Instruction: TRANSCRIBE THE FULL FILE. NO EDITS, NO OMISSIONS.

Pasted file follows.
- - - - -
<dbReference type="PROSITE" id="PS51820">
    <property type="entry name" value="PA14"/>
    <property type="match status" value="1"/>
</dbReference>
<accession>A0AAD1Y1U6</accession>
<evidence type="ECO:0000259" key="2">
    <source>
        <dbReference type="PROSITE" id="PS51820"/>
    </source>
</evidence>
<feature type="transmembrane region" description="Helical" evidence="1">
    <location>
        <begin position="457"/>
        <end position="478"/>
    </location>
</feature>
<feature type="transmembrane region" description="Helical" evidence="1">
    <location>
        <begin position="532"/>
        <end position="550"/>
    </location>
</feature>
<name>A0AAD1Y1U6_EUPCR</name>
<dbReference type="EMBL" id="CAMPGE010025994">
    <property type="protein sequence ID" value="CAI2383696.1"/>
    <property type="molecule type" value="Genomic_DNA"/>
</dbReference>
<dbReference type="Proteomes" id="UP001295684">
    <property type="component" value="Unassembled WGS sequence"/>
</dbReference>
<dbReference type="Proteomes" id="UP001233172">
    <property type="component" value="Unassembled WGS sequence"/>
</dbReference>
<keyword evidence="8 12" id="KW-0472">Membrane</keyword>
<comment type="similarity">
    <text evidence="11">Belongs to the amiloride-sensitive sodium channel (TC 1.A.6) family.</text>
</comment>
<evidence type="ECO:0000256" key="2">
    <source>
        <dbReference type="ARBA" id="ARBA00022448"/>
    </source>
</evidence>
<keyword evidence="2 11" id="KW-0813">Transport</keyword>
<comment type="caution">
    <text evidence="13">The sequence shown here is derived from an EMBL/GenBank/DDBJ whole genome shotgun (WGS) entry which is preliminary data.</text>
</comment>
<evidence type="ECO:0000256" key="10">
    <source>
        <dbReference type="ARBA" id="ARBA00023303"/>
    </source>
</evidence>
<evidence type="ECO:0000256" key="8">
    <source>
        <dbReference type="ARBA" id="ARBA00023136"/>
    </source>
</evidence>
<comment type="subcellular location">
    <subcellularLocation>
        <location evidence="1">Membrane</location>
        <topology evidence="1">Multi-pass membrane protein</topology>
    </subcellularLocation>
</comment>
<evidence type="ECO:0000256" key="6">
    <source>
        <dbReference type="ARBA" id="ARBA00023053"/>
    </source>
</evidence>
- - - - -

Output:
<dbReference type="PROSITE" id="PS51820">
    <property type="entry name" value="PA14"/>
    <property type="match status" value="1"/>
</dbReference>
<accession>A0AAD1Y1U6</accession>
<evidence type="ECO:0000259" key="2">
    <source>
        <dbReference type="PROSITE" id="PS51820"/>
    </source>
</evidence>
<feature type="transmembrane region" description="Helical" evidence="1">
    <location>
        <begin position="457"/>
        <end position="478"/>
    </location>
</feature>
<feature type="transmembrane region" description="Helical" evidence="1">
    <location>
        <begin position="532"/>
        <end position="550"/>
    </location>
</feature>
<name>A0AAD1Y1U6_EUPCR</name>
<dbReference type="EMBL" id="CAMPGE010025994">
    <property type="protein sequence ID" value="CAI2383696.1"/>
    <property type="molecule type" value="Genomic_DNA"/>
</dbReference>
<dbReference type="Proteomes" id="UP001295684">
    <property type="component" value="Unassembled WGS sequence"/>
</dbReference>
<dbReference type="Proteomes" id="UP001233172">
    <property type="component" value="Unassembled WGS sequence"/>
</dbReference>
<keyword evidence="8 12" id="KW-0472">Membrane</keyword>
<comment type="similarity">
    <text evidence="11">Belongs to the amiloride-sensitive sodium channel (TC 1.A.6) family.</text>
</comment>
<evidence type="ECO:0000256" key="2">
    <source>
        <dbReference type="ARBA" id="ARBA00022448"/>
    </source>
</evidence>
<keyword evidence="2 11" id="KW-0813">Transport</keyword>
<comment type="caution">
    <text evidence="13">The sequence shown here is derived from an EMBL/GenBank/DDBJ whole genome shotgun (WGS) entry which is preliminary data.</text>
</comment>
<evidence type="ECO:0000256" key="10">
    <source>
        <dbReference type="ARBA" id="ARBA00023303"/>
    </source>
</evidence>
<evidence type="ECO:0000256" key="8">
    <source>
        <dbReference type="ARBA" id="ARBA00023136"/>
    </source>
</evidence>
<comment type="subcellular location">
    <subcellularLocation>
        <location evidence="1">Membrane</location>
        <topology evidence="1">Multi-pass membrane protein</topology>
    </subcellularLocation>
</comment>
<evidence type="ECO:0000256" key="6">
    <source>
        <dbReference type="ARBA" id="ARBA00023053"/>
    </source>
</evidence>